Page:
Wine pairing has to be fun, first and foremost. There are many pairings that work in study manuals and less to the test of facts, just as there are unthinkable matches on paper that in the end grab smiles and great acclaim. Sometimes the same pairings give different results because there are so many variables. A little too much salt in a recipe, a change of temperature or a touch of lemon zest are enough to blow that magical balance. Instinct helps a lot, but background knowledge is more than welcome. In the fifth saga of the journey linked to the Villa Sandi Contemporary Wine List Award of Top Italian Restaurants guide we’ll investigate the great enemies of wine, those foods that every enthusiast must limit in order to fully enjoy the flavour of wine.
Wine and artichokes
Let’s start with artichokes, the sommelier’s nightmare. In fact, the presence in artichokes of a particular polyphenol, cynarin, and high percentage of iron are very difficult to pair in the glass. If you try to drink wine with it, it will take on an unpleasant metallic sensation, especially if the wine is red and tannic or particularly acidic and dry. The pairing with a soft and light white wine or an orange wine works slightly better with the bitter aftertaste of the artichoke. Difficult when raw, but with a deep frying or a long cooking time, things improve a little. In any case, take note: when pouring a great wine it’s smart to not serve artichokes. And in principle, all dishes with an incisive bitter taste are difficult to handle, such as chicory or radicchio.
The other great enemy of wine? Vinegar and its sour and pungent taste. In fact, all pickled foods are really hard to pair with a glass of wine. And it should be used very sparingly even when used as a condiment, because the strong character of the acetic acid easily breaks the balance of a wine, making it much harder and more acidic than its natural character. Speaking of sour tastes, other enemies of wine at the table are citrus fruits, which are particularly difficult to pair with wine, especially alongside structured red wines, in fact the bitter tendency of tannin and green acidity and pungent of citrus are often simply devastating for our taste buds.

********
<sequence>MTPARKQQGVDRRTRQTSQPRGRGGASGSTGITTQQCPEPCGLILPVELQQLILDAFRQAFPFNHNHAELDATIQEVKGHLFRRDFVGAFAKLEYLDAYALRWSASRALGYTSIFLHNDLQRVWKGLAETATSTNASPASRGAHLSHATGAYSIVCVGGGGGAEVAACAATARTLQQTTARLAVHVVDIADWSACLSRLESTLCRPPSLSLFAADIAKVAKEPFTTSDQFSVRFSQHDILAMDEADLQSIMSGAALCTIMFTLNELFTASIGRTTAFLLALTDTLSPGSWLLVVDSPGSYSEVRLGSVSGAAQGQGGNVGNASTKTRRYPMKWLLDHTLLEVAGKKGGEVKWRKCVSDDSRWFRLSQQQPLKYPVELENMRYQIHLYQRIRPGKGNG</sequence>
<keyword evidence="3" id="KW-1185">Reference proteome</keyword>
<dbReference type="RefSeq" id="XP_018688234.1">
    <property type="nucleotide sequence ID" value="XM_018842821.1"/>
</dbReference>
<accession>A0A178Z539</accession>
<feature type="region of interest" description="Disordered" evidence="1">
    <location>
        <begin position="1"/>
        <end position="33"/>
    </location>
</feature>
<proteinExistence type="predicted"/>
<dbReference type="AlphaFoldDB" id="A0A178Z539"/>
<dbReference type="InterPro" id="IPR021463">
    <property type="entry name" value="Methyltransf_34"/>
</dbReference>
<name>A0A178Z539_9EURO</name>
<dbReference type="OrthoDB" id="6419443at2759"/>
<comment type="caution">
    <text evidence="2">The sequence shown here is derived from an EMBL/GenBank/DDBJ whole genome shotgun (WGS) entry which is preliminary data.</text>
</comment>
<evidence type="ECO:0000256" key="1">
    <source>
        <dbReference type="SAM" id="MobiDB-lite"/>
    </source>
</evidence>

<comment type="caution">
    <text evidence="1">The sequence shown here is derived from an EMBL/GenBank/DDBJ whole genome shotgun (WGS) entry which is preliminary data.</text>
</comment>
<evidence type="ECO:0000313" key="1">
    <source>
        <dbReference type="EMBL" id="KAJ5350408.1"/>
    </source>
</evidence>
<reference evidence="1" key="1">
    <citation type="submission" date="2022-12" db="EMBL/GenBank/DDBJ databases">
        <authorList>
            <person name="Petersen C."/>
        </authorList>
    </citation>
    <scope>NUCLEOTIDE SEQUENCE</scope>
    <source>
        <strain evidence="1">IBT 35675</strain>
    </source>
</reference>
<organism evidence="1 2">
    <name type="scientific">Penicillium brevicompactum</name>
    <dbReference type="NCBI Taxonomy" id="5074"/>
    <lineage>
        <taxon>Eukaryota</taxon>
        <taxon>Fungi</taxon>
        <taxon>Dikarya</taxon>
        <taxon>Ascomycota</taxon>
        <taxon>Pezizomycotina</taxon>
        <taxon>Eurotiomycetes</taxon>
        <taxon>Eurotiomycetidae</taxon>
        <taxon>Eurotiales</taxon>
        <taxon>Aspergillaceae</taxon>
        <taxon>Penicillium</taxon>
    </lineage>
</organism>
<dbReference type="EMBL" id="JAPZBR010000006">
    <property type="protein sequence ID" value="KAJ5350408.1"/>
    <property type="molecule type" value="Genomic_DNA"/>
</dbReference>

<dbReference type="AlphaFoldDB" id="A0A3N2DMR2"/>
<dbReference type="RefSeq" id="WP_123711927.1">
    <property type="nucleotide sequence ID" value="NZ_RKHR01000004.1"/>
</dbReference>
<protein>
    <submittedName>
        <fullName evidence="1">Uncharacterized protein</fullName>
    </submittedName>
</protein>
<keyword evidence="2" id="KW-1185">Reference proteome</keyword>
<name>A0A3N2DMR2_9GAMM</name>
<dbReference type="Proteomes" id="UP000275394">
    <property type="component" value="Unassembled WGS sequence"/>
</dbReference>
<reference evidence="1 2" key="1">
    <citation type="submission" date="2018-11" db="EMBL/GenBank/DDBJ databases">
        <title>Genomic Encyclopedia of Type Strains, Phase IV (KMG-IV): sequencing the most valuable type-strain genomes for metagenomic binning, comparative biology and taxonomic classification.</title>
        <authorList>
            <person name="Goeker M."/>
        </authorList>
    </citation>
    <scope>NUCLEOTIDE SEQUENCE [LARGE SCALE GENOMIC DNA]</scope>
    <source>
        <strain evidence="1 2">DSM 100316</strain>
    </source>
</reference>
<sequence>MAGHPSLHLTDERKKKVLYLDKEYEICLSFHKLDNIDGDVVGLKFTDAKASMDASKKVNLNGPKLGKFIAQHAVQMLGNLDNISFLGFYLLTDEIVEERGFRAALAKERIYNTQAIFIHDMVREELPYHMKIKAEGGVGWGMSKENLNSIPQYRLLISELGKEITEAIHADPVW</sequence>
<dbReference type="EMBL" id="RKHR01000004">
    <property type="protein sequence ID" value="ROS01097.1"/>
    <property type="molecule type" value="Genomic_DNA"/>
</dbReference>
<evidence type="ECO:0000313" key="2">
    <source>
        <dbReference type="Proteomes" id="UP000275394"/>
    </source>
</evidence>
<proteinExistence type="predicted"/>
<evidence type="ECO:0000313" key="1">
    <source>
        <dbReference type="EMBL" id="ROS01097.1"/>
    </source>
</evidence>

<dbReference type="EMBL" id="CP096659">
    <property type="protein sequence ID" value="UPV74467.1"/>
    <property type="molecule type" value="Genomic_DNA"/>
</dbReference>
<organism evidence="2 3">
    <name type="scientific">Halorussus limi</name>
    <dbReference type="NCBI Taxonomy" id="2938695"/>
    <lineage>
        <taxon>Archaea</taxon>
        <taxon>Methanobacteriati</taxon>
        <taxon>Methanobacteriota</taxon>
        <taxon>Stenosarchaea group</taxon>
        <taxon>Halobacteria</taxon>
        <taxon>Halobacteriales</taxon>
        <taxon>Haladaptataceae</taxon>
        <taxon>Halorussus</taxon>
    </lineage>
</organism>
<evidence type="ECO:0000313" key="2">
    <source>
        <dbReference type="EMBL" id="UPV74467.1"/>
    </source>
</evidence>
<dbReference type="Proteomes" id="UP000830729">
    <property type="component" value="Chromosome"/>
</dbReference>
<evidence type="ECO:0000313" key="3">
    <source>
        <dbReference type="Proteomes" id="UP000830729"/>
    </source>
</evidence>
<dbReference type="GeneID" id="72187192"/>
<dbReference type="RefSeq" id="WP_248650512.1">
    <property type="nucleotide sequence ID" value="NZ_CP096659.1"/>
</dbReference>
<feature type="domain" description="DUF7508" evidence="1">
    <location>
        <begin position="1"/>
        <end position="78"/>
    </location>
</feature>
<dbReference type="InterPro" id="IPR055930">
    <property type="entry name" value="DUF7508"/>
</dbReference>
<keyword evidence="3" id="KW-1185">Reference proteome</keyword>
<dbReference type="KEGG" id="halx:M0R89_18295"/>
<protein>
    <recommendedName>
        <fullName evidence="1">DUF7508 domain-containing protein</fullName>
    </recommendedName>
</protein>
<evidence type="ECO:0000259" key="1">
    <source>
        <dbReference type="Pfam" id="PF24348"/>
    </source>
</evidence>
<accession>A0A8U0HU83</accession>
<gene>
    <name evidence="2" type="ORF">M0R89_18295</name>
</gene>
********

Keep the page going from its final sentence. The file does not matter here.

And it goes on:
Wine, cheese and gelato
Wine and cheese? It’s not always a predictable pairing, quite the opposite. There are some examples that practically never work. In particular, the very fresh cheeses, such as a young goat cheese, denote particularly high acidity capable of ruining the taste textures of wine, especially red wines. The same goes for yogurt, which is very complicated to combine especially in the presence of wines rich in structure. Let’s be frank: many cheeses do not give exciting results with red wine. We close the list (of horrors) with another difficult if not useless pairing: wine and gelato. Gelato is in fact served at a temperature well below zero centigrade, generating a significant thermal shock on the palate that anesthetises a part of the taste buds. Try to savour a sip of wine just after tasting a spoonful of ice cream, you will barely recognise what you are drinking. In fact, you are bringing the wine to the wrong temperature which overturns and completely alters the nature and all the complexity that the wine can unleash on the palate. In short, small tricks remembering the opening sentence: first of all you have to have fun. Even if this means sometimes making mistakes.
You can find out more about the Villa Sandi Contemporary Wine List Award here
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